Spotify’s latest expansion into the world of live music will see the streaming service selling tickets directly to fans, rather than just linking to external ticketing firms.
For now, this is strictly a test rather than a full commercial launch. It kicks off tomorrow (10 August) with a small number of artists, with pre-sale tickets available to fans through Spotify’s app and a newly-launched tickets.spotify.com website.
The test is happening in the US, with Annie DiRusso, Tokimonsta, Osees, Dirty Honey, Limbeck, Crows and Four Years Strong the first artists confirmed for the initiative. The tickets will come from those artists’ pre-sale allocations for upcoming concerts.
Don’t get carried away with any ‘Spotify takes on Ticketmaster’ hyperbole just yet. The company is making it very clear that this is just a test for now, and that it’s focused on pre-sales rather than primary ticketing.
“At Spotify, we routinely test new products and ideas to improve our user experience. Some of those end up paving the path for our broader user experience and others serve only as important learnings,” a spokesperson told Music Ally.
“Tickets.spotify.com is our latest test. We have no further news to share on future plans at this time.”
Clearly there are some sensitivities here, because Spotify already has several partnerships with ticketing firms. The company recently relaunched its concert listings feature as a ‘Live Events Feed’ within its app, linking to tickets sold by partners including Ticketmaster, AXS, Dice, Eventbrite and See Tickets.
Spotify does already have some involvement with ticket pre-sales through its ‘Fans First’ initiative, which involves working with artists to send exclusive email offers to their keenest listeners on the service – including pre-sales. However, it does not sell the actual tickets in those cases.
The theory behind the test kicking off this week is to find out whether Spotify can both widen its involvement in pre-sales while selling the tickets directly. We would expect that to include a share of the revenues, although Spotify declined to give any details of the business model.
There’s another obvious motivation behind the test. Pre-sales of their own allocations can be an important income stream for artists, so if Spotify can help them do it, that could be a reputation-booster at a time of renewed debate (alright: big arguments) about musicians’ streaming royalties.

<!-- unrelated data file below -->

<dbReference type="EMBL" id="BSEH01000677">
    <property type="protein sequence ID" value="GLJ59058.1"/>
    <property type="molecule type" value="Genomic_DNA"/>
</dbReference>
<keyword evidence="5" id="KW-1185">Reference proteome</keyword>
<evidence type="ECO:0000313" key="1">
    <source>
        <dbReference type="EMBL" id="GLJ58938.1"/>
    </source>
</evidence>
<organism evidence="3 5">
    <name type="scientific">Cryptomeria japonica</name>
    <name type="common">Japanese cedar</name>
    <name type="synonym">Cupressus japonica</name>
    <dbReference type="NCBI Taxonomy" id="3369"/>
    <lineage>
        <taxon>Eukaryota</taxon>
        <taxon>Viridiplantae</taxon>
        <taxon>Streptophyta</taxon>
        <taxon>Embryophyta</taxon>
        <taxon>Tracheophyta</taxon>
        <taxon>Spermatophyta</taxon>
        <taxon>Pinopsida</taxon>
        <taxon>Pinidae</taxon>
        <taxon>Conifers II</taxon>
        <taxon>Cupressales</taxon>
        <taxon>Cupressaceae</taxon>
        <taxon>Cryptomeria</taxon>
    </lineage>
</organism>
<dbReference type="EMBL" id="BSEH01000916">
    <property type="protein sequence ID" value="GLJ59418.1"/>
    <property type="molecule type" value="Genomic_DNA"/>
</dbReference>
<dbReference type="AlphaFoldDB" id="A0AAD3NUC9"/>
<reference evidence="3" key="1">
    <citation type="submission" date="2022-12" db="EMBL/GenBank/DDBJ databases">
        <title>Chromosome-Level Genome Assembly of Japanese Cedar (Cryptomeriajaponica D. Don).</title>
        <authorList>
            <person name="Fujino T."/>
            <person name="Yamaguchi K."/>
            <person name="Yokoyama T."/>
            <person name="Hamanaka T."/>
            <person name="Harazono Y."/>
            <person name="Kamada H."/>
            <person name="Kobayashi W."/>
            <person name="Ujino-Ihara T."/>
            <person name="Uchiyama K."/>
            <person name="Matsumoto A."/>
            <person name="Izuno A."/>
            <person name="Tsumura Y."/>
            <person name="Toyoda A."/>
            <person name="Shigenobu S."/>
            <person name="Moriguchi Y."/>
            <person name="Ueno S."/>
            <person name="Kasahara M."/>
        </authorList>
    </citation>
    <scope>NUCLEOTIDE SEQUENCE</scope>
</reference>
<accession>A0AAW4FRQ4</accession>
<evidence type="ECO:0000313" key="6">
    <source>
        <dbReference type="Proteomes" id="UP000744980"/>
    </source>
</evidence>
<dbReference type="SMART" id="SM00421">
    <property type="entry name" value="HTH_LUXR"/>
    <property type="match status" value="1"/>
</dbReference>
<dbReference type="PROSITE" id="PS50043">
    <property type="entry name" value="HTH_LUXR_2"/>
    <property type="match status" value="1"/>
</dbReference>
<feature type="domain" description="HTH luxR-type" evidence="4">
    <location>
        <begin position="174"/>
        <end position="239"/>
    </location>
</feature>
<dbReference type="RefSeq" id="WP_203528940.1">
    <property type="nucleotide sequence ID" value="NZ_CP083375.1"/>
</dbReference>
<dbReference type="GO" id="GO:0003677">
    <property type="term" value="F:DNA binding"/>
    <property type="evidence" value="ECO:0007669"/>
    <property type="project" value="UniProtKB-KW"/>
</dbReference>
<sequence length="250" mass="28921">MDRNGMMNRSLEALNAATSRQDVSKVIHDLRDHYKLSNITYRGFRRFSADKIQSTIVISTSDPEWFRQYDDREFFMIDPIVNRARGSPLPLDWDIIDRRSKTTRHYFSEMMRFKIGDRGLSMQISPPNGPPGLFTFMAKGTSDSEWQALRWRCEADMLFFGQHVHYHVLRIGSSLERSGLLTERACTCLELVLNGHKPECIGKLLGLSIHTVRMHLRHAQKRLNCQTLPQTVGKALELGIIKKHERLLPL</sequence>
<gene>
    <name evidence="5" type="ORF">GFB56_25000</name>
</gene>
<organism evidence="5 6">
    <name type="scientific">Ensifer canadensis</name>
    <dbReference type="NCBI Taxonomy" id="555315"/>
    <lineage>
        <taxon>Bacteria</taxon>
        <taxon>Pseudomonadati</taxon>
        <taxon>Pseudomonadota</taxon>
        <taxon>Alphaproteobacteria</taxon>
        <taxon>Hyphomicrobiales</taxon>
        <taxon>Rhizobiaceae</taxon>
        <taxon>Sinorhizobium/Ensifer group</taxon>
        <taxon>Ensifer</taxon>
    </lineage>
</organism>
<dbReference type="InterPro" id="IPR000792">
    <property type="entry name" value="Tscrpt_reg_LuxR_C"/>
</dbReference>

If Spotify can also become one of the ways artists ensure their tickets go to genuine fans rather than touts – resales are not allowed in the test – that could also be positive. And in this case, Spotify has the data to prove whether ticket buyers are genuine fans: their listening history.
Important caveat: there’s no suggestion at this point that Spotify will use this data as a barrier to purchase, in a ‘you can’t buy this artist’s pre-sale ticket because you haven’t streamed them enough’ way.
We’re imagining something else: options for artists to promote their native-Spotify pre-sales to their biggest listeners in the cities / regions where the concerts are happening.
But the “no further news to share” in Spotify’s statement was no joke: this is purely Music Ally’s speculation on how the company’s on-platform ticketing could evolve.
All of this is not happening in a void: other big streaming and social services have been exploring ticketing, often through partnerships with the big companies in that space.
Just this week, for example, TikTok and Ticketmaster announced a deal that will help TikTok’s users to discover events and buy tickets from within the app, as well as enable creators (including musicians) to promote them.
That partnership follows a deal earlier this year between Snap and Ticketmaster to add a ticketing layer to the ‘Snap Map’ feature in Snapchat. People can use the map to see upcoming events near them and buy tickets, while Ticketmaster also has its own ‘mini-app’ within Snapchat for concert discovery.
Meanwhile, YouTube has been working with Ticketmaster since 2017, adding deals with Eventbrite (in 2018) and AXS (in 2019) to ensure that concert tickets are promoted within artists’ official channels on that service.
All partnership-based, so Spotify’s test of selling tickets itself feels like a new development. Amazon did launch a ticketing arm in the UK in 2015, with the stated ambition of “becoming Earth’s most customer-centric ticketing company”. However, the division was shut down in 2018.
There’s a context to Spotify’s test, then. We’ll be keen to observe whether it goes well enough to spark a proper expansion into ticketing in the future.
Which, given the way Spotify made acquisitions a key part of its push into podcasts, could be very interesting for the likes of Dice and other promising ticketing startups who might seem snappable-up targets in the future…
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